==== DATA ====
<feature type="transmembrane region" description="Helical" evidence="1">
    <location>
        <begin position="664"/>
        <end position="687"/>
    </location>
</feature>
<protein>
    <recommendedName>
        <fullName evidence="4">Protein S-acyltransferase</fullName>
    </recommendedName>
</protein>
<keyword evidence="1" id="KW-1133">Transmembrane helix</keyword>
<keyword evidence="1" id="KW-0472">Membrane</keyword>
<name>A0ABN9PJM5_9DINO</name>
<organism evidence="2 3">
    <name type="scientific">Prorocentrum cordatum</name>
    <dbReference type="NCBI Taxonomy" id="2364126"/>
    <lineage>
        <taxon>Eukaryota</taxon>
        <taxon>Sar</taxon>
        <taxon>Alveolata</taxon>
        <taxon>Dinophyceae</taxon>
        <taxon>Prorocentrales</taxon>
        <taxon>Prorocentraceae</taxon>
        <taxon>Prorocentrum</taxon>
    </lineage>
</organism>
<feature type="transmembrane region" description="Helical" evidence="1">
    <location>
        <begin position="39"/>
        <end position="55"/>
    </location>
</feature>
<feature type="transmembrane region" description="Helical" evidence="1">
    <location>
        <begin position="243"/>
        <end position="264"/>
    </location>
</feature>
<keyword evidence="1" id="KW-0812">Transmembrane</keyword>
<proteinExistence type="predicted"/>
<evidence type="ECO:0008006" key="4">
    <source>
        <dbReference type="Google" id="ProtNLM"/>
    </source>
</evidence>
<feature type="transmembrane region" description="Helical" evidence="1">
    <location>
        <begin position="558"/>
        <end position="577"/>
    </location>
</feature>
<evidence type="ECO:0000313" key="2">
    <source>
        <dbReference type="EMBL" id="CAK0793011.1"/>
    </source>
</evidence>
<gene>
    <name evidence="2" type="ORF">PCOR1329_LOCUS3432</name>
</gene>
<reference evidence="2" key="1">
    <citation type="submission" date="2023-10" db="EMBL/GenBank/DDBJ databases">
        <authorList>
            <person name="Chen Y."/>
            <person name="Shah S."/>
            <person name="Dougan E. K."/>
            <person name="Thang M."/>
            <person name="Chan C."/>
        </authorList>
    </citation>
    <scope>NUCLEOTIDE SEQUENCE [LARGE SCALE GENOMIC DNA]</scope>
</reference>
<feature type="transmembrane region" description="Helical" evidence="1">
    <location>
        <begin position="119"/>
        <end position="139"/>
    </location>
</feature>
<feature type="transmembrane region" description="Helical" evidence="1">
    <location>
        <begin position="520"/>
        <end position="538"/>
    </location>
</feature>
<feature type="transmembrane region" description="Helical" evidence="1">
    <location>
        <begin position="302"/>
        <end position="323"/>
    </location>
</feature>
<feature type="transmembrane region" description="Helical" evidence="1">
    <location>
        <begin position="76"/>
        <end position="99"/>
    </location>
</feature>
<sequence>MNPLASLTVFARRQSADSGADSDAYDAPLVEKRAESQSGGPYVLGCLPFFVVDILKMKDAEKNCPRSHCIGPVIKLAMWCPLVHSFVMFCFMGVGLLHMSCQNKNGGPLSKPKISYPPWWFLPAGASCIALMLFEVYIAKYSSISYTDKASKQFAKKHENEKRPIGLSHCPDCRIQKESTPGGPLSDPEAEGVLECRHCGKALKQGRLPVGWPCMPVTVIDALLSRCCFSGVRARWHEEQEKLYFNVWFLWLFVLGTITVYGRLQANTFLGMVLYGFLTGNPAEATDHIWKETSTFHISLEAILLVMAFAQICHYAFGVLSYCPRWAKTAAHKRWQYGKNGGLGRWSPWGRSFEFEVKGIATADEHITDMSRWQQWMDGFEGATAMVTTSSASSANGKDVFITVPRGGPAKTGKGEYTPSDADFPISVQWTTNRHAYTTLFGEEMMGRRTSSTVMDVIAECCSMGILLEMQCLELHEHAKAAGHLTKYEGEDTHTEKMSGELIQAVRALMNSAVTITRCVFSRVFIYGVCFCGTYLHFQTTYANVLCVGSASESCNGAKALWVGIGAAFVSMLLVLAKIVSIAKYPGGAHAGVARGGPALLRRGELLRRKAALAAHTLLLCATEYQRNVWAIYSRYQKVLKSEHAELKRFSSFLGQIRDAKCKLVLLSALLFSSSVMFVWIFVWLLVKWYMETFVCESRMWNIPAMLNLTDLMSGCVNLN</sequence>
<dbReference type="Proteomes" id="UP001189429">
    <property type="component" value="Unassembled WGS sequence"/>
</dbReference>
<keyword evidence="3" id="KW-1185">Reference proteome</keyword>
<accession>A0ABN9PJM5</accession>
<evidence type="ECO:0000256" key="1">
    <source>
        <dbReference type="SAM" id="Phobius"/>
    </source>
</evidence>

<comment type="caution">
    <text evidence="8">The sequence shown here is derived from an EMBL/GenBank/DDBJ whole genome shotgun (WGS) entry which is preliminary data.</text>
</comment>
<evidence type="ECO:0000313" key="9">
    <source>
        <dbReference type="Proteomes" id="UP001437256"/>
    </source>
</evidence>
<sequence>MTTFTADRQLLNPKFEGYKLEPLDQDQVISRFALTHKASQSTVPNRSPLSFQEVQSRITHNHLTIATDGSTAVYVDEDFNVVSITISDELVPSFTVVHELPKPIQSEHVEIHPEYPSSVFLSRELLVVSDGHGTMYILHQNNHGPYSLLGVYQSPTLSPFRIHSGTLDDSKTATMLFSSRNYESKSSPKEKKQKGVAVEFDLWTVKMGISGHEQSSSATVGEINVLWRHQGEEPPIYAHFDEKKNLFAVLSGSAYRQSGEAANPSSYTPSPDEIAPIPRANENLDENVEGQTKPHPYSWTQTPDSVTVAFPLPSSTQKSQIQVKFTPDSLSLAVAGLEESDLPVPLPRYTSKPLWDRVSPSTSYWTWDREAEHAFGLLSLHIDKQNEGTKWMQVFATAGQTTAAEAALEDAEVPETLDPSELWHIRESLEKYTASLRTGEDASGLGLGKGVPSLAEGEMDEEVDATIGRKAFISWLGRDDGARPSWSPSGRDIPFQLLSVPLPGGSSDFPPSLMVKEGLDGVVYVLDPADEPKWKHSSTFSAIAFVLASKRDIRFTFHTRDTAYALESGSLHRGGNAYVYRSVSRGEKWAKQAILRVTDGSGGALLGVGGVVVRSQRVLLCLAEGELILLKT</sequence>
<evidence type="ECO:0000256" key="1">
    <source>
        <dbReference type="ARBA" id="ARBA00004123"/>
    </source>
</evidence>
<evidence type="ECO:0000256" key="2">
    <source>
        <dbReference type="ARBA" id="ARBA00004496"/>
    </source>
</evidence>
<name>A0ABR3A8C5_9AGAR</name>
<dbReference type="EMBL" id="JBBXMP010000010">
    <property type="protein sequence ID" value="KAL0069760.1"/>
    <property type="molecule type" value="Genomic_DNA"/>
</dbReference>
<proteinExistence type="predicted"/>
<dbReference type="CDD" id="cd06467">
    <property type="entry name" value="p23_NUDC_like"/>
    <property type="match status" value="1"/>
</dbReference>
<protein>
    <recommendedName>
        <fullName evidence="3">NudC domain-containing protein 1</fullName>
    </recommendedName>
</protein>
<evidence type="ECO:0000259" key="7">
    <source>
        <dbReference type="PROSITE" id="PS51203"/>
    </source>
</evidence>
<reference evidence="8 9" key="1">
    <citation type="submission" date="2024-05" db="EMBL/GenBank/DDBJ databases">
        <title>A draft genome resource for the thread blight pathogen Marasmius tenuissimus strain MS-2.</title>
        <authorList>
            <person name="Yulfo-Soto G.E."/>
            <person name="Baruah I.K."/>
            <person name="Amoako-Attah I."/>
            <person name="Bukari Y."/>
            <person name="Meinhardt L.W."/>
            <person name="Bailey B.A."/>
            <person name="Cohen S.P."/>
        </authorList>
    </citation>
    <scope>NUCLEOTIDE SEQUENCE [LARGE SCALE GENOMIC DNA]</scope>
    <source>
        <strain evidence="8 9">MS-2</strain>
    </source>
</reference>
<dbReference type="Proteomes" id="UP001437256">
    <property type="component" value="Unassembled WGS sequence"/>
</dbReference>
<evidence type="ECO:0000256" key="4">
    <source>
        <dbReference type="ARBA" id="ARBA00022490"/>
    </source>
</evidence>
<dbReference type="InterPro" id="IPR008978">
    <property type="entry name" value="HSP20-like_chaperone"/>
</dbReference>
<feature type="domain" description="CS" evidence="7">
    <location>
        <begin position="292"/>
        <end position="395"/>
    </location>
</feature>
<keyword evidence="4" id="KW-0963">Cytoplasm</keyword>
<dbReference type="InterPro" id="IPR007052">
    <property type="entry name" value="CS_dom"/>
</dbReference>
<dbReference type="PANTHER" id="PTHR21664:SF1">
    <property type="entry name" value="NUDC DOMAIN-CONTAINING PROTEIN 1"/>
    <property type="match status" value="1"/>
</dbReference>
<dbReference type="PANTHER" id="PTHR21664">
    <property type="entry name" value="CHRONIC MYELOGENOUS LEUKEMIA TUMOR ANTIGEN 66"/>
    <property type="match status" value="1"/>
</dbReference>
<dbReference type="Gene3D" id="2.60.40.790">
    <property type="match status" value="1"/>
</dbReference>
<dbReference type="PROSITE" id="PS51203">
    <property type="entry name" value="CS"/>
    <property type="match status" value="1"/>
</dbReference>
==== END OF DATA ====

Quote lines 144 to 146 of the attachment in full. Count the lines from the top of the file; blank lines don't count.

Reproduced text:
        <dbReference type="PROSITE" id="PS51203"/>
    </source>
</evidence>